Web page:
Next steps on Wikimedia Space

Last year, Wikimedia Foundation launched Wikimedia Space to experiment with new ways to connect volunteers, increase movement participation, and showcase community stories. While we remain committed to this important goal, based on lessons learned through the Space prototype, the Foundation has decided to close Discuss Space. The Space blog, which continues to fill a need to share news for the movement by the movement, will continue in a new home. 

We are starting work to move the blog to production and migrate existing content to a new site. Please continue to submit stories and news from the movement so we might highlight your work, lessons and successes. 

The Wikimedia Foundation is starting focused discussions and planning to address the problems that Space aimed to solve. Our goals are to improve the Wikimedia infrastructure for information, collaboration and support, involve the communities in the design, and rely on the existing Wikimedia platforms whenever possible. We aim to define a strategy aligned with the Movement Strategy and the Foundation’s medium-term plan, and build resources accordingly.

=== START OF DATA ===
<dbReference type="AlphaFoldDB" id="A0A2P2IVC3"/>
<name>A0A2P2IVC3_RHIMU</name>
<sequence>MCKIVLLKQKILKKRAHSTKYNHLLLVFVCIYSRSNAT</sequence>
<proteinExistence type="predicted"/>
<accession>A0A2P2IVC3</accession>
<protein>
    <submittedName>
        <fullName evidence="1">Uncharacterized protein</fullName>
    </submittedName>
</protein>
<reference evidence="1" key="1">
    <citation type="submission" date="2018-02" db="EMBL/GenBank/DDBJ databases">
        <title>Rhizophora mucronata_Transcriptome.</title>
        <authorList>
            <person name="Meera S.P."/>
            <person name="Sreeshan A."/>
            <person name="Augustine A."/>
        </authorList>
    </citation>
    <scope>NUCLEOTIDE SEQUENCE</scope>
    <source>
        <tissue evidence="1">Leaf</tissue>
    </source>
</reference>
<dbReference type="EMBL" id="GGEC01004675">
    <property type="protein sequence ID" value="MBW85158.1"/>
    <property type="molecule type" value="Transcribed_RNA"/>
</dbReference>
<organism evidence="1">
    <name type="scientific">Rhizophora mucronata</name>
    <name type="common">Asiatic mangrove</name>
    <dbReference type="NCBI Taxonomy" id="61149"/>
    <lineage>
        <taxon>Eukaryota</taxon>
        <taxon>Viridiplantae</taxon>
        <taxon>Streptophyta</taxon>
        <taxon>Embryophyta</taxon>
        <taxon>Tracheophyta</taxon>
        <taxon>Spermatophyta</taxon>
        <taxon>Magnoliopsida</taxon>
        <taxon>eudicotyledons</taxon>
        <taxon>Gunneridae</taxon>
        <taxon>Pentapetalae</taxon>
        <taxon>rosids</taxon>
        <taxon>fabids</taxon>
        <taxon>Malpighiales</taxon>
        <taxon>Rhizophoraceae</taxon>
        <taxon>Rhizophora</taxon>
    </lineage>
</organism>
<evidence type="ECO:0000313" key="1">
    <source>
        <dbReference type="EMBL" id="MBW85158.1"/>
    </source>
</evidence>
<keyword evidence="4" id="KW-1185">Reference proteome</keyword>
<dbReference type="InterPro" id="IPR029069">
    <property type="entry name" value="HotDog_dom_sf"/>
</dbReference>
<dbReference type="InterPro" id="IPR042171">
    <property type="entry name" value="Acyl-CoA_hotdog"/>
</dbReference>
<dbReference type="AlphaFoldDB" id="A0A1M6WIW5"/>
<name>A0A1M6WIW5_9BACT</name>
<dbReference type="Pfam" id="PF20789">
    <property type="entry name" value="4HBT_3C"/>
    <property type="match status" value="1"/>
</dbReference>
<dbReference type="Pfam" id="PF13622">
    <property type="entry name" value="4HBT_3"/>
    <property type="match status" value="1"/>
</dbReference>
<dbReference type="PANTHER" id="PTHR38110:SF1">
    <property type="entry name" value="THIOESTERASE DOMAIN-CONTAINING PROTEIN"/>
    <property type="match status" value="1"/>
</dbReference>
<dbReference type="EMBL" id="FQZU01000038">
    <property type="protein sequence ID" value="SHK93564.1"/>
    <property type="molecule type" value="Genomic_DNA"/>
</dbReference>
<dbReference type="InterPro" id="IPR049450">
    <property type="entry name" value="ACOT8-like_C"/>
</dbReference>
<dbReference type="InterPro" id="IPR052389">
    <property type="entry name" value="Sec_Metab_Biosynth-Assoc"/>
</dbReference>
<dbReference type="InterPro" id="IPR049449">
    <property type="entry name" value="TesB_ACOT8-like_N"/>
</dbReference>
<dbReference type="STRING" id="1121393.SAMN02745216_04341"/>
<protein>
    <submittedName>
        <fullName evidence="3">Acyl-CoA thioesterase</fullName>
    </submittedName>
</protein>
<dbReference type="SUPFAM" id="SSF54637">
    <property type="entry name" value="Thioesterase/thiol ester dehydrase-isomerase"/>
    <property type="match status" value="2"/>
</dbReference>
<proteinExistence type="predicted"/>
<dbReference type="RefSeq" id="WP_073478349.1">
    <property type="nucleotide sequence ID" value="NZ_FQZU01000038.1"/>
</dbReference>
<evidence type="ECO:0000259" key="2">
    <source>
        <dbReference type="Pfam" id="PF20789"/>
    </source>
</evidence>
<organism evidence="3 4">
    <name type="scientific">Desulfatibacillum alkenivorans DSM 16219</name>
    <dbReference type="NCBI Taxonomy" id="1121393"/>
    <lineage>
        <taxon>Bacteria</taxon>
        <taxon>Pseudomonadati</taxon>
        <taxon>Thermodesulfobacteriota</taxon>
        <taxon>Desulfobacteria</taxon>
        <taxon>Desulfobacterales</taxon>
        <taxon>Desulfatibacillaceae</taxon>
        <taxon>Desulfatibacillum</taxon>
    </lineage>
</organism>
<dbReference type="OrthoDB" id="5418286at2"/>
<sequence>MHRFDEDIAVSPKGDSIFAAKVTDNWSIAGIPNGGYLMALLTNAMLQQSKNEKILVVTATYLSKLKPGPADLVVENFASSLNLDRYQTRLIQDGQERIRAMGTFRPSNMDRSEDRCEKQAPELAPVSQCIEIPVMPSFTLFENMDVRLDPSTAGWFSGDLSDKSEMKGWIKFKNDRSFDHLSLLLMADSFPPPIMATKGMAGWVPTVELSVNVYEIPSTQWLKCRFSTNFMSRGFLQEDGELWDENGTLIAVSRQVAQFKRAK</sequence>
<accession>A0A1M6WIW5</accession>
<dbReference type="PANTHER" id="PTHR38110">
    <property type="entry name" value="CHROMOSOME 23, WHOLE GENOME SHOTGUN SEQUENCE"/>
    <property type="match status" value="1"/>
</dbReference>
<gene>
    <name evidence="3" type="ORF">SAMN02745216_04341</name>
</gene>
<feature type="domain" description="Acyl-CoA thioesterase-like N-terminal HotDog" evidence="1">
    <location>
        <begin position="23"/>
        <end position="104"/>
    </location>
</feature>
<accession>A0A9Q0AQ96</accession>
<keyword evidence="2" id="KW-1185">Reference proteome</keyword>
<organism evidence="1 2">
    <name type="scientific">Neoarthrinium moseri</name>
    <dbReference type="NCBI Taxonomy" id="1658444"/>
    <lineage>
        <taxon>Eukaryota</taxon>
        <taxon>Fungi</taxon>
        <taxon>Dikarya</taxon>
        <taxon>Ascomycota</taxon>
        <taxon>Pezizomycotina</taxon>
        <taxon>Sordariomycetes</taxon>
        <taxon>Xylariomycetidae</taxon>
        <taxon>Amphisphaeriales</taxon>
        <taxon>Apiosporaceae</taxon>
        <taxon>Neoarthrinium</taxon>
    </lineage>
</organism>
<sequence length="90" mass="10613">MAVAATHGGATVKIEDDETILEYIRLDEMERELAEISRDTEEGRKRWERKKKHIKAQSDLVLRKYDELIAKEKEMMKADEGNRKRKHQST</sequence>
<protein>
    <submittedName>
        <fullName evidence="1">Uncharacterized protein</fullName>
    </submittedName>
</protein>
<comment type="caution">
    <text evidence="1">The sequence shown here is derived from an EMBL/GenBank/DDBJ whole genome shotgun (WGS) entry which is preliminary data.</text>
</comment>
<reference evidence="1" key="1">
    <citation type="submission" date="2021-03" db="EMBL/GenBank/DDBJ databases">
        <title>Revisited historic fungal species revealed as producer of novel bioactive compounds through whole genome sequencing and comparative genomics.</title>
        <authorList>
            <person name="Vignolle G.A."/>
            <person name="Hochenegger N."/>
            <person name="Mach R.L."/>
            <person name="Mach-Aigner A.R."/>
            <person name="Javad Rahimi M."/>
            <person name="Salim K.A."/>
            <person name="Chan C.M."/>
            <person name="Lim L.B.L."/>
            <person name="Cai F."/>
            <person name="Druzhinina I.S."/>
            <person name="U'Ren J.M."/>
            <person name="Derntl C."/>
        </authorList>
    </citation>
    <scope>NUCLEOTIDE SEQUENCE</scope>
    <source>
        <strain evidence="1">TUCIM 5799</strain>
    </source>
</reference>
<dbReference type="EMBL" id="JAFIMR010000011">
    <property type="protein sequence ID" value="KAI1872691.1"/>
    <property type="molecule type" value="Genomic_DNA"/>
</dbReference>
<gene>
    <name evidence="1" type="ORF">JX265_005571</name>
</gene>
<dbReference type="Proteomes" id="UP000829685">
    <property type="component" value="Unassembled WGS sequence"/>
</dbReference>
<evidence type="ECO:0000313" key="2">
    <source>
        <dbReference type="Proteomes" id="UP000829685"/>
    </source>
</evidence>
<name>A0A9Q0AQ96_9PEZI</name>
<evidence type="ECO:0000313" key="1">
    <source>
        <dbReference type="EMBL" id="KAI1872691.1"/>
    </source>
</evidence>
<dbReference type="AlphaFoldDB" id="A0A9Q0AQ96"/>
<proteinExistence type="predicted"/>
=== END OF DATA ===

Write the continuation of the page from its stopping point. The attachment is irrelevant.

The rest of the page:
Experimenting with the Space Prototype

Wikimedia Space was released as a prototype on 25 June 2019, motivated by the Wikimedia 2030 strategic direction pillar of Knowledge equity to support strong and diverse communities. It was setup to explore and experiment with solutions around key problems obstructing equal access to information and equal means of participation in the Wikimedia movement.

The proposal to establish the Space prototype based on existing open source products allowed for a quick launch and a hands-on comparison with other tools both in and outside Wikimedia’s infrastructure. This approach has provided us with a lot of practical experiences and feedback to work from, but also had its shortcomings. Adoption rates have been mixed: many curious and open-minded volunteers and groups joined Space and started to devise future plans counting on it, but only a small percentage stayed engaged.